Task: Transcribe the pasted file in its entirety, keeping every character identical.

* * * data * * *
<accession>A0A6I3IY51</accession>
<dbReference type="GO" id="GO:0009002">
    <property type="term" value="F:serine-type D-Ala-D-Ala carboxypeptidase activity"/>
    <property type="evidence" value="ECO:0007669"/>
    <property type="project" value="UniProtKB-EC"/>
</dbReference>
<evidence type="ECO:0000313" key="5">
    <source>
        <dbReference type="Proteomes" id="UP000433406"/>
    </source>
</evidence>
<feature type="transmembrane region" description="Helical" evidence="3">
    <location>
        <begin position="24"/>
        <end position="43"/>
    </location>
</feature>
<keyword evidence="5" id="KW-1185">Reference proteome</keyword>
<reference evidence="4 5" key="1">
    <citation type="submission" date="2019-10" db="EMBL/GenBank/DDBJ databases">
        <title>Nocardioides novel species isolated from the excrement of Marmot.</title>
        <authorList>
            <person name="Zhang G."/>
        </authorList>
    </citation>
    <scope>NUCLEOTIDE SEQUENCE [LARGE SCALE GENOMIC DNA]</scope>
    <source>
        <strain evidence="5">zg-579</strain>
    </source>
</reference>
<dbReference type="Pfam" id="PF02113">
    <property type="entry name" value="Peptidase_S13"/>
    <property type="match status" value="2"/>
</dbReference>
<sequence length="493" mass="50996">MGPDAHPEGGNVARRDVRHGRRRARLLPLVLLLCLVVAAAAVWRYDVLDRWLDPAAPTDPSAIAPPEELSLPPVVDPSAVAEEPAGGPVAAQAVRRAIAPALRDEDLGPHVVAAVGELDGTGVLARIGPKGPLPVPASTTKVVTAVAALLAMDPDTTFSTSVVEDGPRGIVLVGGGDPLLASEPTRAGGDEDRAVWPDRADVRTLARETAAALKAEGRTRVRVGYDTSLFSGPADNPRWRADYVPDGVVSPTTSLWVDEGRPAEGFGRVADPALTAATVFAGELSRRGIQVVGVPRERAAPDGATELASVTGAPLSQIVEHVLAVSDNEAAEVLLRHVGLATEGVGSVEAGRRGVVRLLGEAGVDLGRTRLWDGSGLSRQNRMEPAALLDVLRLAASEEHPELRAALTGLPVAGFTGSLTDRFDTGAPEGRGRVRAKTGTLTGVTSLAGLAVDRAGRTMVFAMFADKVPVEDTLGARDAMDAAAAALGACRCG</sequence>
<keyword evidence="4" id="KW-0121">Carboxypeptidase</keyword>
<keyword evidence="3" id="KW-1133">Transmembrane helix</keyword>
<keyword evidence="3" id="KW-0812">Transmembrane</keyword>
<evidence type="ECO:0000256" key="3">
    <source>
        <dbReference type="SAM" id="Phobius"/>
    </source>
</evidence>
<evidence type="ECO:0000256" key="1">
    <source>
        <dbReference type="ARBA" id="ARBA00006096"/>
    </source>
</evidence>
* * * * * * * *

<accession>A0A6I3IY51</accession>
<dbReference type="GO" id="GO:0009002">
    <property type="term" value="F:serine-type D-Ala-D-Ala carboxypeptidase activity"/>
    <property type="evidence" value="ECO:0007669"/>
    <property type="project" value="UniProtKB-EC"/>
</dbReference>
<evidence type="ECO:0000313" key="5">
    <source>
        <dbReference type="Proteomes" id="UP000433406"/>
    </source>
</evidence>
<feature type="transmembrane region" description="Helical" evidence="3">
    <location>
        <begin position="24"/>
        <end position="43"/>
    </location>
</feature>
<keyword evidence="5" id="KW-1185">Reference proteome</keyword>
<reference evidence="4 5" key="1">
    <citation type="submission" date="2019-10" db="EMBL/GenBank/DDBJ databases">
        <title>Nocardioides novel species isolated from the excrement of Marmot.</title>
        <authorList>
            <person name="Zhang G."/>
        </authorList>
    </citation>
    <scope>NUCLEOTIDE SEQUENCE [LARGE SCALE GENOMIC DNA]</scope>
    <source>
        <strain evidence="5">zg-579</strain>
    </source>
</reference>
<dbReference type="Pfam" id="PF02113">
    <property type="entry name" value="Peptidase_S13"/>
    <property type="match status" value="2"/>
</dbReference>
<sequence length="493" mass="50996">MGPDAHPEGGNVARRDVRHGRRRARLLPLVLLLCLVVAAAAVWRYDVLDRWLDPAAPTDPSAIAPPEELSLPPVVDPSAVAEEPAGGPVAAQAVRRAIAPALRDEDLGPHVVAAVGELDGTGVLARIGPKGPLPVPASTTKVVTAVAALLAMDPDTTFSTSVVEDGPRGIVLVGGGDPLLASEPTRAGGDEDRAVWPDRADVRTLARETAAALKAEGRTRVRVGYDTSLFSGPADNPRWRADYVPDGVVSPTTSLWVDEGRPAEGFGRVADPALTAATVFAGELSRRGIQVVGVPRERAAPDGATELASVTGAPLSQIVEHVLAVSDNEAAEVLLRHVGLATEGVGSVEAGRRGVVRLLGEAGVDLGRTRLWDGSGLSRQNRMEPAALLDVLRLAASEEHPELRAALTGLPVAGFTGSLTDRFDTGAPEGRGRVRAKTGTLTGVTSLAGLAVDRAGRTMVFAMFADKVPVEDTLGARDAMDAAAAALGACRCG</sequence>
<keyword evidence="4" id="KW-0121">Carboxypeptidase</keyword>
<keyword evidence="3" id="KW-1133">Transmembrane helix</keyword>
<keyword evidence="3" id="KW-0812">Transmembrane</keyword>
<evidence type="ECO:0000256" key="3">
    <source>
        <dbReference type="SAM" id="Phobius"/>
    </source>
</evidence>
<evidence type="ECO:0000256" key="1">
    <source>
        <dbReference type="ARBA" id="ARBA00006096"/>
    </source>
</evidence>